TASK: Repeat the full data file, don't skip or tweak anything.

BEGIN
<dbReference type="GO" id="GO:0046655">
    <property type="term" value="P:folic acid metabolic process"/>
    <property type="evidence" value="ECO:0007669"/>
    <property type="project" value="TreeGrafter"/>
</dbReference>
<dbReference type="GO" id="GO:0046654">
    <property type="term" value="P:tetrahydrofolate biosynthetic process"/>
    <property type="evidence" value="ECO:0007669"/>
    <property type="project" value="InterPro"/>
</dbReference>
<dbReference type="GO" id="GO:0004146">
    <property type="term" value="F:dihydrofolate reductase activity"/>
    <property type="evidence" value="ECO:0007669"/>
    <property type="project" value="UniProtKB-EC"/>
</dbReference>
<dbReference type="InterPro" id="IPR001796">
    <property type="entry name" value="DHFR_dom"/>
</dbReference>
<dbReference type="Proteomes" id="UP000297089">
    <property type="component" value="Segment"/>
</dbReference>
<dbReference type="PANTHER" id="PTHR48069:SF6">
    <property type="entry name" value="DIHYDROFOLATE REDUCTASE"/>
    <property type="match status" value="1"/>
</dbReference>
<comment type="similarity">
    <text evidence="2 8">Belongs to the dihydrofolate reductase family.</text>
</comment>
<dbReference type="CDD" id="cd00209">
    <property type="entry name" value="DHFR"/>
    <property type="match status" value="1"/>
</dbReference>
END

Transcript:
<dbReference type="GO" id="GO:0046655">
    <property type="term" value="P:folic acid metabolic process"/>
    <property type="evidence" value="ECO:0007669"/>
    <property type="project" value="TreeGrafter"/>
</dbReference>
<dbReference type="GO" id="GO:0046654">
    <property type="term" value="P:tetrahydrofolate biosynthetic process"/>
    <property type="evidence" value="ECO:0007669"/>
    <property type="project" value="InterPro"/>
</dbReference>
<dbReference type="GO" id="GO:0004146">
    <property type="term" value="F:dihydrofolate reductase activity"/>
    <property type="evidence" value="ECO:0007669"/>
    <property type="project" value="UniProtKB-EC"/>
</dbReference>
<dbReference type="InterPro" id="IPR001796">
    <property type="entry name" value="DHFR_dom"/>
</dbReference>
<dbReference type="Proteomes" id="UP000297089">
    <property type="component" value="Segment"/>
</dbReference>
<dbReference type="PANTHER" id="PTHR48069:SF6">
    <property type="entry name" value="DIHYDROFOLATE REDUCTASE"/>
    <property type="match status" value="1"/>
</dbReference>
<comment type="similarity">
    <text evidence="2 8">Belongs to the dihydrofolate reductase family.</text>
</comment>
<dbReference type="CDD" id="cd00209">
    <property type="entry name" value="DHFR"/>
    <property type="match status" value="1"/>
</dbReference>